In the Spring of 1999 while working at a high-tech PR firm in San Francisco, I received a mysterious tube-shaped package from my college friend Carrie. I was awestruck when I unrolled a chalk rubbing on butcher paper taken directly from my favorite author, F. Scott Fitzgerald’s gravestone in Rockville, Maryland. It was an instant source of serenity in the tech-centric dot-com world in which I’d suddenly found myself immersed. To this day the rubbing (which I immediately had framed) remains one of the best, most thoughtful gifts I’ve ever received.
The quote engraved on Fitzgerald’s grave is the final line from The Great Gatsby:
So we beat on, boats against the current, borne back ceaselessly into the past.
It’s a tragic reflection of the common challenge of living in the moment. This time of year, when winter is most bitter and the ghosts of beautiful lost spirits pervade, I find it to be even more of a challenge.
For the past three years at this time I’ve lost an incredible woman in my life to cancer. Last weekend while at the celebration of the life of my former mother-in-law, I marked the second anniversary of the death of my beloved Aunt Helen. One year ago last week, a dear friend of the family passed away. I’ve come to dread this time of year.
Soon after receiving Carrie’s gift, I made a trip to the East Coast to visit Fitzgerald’s grave myself. It’s in an odd location – a small sanctuary in the midst of busy streets and city bustle. It looks like any other grave, except for a few empty wine bottles glistening in the sun on the headstone – homage to the Jazz age he depicted so vividly. I can’t help but notice that he died in the depth of winter.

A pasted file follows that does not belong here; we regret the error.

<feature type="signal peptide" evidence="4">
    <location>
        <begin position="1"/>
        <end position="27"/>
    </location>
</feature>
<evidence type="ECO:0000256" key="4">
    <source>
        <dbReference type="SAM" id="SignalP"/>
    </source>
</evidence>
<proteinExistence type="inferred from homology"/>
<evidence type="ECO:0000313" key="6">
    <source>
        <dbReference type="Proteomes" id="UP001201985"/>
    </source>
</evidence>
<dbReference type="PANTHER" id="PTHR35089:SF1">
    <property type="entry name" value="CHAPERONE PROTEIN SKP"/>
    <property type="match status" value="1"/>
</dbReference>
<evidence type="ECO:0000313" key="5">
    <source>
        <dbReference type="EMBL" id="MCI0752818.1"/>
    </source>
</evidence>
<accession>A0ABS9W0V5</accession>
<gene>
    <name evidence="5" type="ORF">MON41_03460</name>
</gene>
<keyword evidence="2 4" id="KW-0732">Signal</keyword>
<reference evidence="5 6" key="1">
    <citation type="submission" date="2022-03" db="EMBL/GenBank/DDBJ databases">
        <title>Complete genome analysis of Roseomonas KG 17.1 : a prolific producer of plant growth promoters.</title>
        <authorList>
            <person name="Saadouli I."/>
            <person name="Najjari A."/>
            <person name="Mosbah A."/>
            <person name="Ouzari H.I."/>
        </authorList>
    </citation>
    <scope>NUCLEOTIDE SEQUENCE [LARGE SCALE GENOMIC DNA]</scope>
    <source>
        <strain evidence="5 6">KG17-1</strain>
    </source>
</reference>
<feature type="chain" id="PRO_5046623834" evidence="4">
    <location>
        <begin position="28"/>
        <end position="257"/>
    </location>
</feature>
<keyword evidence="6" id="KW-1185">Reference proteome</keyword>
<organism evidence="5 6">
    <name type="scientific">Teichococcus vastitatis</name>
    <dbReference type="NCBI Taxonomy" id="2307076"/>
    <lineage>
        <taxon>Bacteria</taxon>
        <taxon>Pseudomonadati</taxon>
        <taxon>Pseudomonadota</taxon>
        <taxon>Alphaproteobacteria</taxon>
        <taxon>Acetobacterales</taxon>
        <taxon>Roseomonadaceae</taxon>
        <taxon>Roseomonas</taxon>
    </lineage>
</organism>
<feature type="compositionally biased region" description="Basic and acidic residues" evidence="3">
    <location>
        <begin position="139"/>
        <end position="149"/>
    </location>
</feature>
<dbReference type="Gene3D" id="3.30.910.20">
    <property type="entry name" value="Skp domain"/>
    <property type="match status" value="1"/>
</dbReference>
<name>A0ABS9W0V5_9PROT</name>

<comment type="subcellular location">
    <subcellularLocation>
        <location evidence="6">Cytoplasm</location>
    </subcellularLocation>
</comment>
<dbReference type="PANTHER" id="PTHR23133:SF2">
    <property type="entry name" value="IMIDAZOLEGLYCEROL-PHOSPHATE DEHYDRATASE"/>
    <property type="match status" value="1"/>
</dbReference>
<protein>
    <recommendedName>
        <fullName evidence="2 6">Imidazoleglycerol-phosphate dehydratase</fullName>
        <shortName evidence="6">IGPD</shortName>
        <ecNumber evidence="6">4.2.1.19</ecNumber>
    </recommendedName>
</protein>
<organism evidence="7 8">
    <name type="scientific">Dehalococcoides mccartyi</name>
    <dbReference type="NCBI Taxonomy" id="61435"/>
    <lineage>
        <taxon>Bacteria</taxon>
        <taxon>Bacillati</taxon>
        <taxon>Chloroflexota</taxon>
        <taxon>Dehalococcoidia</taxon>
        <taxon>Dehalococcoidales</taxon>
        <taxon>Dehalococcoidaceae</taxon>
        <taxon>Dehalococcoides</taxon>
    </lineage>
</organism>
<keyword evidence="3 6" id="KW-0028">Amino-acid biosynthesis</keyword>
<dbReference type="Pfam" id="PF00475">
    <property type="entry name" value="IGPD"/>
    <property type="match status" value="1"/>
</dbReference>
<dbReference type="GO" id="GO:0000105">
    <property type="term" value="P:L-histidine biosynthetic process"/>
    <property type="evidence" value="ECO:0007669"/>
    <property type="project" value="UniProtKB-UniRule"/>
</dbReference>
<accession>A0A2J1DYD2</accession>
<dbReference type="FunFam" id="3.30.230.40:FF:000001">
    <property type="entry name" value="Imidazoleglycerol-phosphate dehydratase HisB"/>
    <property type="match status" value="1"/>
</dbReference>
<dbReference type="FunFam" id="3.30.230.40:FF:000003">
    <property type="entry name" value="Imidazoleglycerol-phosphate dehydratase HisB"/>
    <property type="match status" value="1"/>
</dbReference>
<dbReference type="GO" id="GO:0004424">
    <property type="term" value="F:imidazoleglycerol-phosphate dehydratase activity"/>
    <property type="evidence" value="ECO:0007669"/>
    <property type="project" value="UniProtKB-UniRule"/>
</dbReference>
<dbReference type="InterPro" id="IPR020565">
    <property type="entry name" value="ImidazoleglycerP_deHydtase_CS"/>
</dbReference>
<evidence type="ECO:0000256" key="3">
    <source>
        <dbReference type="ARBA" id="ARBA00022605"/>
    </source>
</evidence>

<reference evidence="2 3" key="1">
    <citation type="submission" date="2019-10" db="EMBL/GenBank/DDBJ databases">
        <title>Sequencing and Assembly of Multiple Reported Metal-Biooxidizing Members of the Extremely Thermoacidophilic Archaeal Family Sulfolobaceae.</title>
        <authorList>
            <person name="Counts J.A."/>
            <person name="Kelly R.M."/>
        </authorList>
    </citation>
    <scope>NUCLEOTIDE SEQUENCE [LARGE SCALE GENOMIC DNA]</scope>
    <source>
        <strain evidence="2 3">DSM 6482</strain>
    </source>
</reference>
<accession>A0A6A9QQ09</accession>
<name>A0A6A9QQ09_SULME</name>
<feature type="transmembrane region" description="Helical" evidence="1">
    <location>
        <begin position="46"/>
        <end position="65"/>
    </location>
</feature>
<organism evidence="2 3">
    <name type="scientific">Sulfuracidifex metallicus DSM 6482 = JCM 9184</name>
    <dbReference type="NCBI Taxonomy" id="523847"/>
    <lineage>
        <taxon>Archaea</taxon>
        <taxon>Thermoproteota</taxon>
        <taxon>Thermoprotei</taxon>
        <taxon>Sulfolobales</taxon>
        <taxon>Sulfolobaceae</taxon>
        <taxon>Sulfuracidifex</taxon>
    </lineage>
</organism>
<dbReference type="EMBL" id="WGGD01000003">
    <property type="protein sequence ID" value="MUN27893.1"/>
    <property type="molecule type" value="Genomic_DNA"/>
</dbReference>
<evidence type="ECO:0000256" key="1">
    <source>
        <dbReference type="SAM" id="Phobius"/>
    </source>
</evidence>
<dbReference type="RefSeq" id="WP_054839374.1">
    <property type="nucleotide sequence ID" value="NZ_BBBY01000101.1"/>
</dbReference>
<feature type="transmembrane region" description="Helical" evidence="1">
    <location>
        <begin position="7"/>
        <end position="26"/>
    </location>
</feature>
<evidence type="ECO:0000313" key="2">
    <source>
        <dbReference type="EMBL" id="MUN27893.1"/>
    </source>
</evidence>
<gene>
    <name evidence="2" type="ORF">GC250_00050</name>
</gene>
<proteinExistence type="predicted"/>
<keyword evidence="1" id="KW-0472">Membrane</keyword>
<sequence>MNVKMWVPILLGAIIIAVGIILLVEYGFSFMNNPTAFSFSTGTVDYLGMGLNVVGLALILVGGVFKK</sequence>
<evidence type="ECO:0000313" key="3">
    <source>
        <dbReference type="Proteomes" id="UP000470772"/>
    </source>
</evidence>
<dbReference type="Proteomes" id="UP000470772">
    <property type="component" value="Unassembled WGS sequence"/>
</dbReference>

The setting of the grave site he shares with Zelda – in the shadow of modern suburban office buildings with cars buzzing by – has never seemed fitting enough for such a master of American literature. I’ve begun to wonder if there’s more to this seemingly haphazard placement. Gatsby lived large, among sprawling grounds and lush gardens. Yet, he could not grasp the beauty of the moment, doomed to a life of regret and unfulfilled desire. I think Scott might get a kick out of the reality of modern life that’s grown to encroach upon his final resting place… one final symbol to teach us something about finding serenity in the midst of chaos.
I still hear my Aunt Helen’s voice. On cold, rainy days I let the memories linger a bit longer. When it clears, I do my best to move my boat out of the current.
In memory of three incredible women: Helen Dalrymple (2.13.2009), Annette Domm (2.16.2010) and Becky Hall (1.22.2011)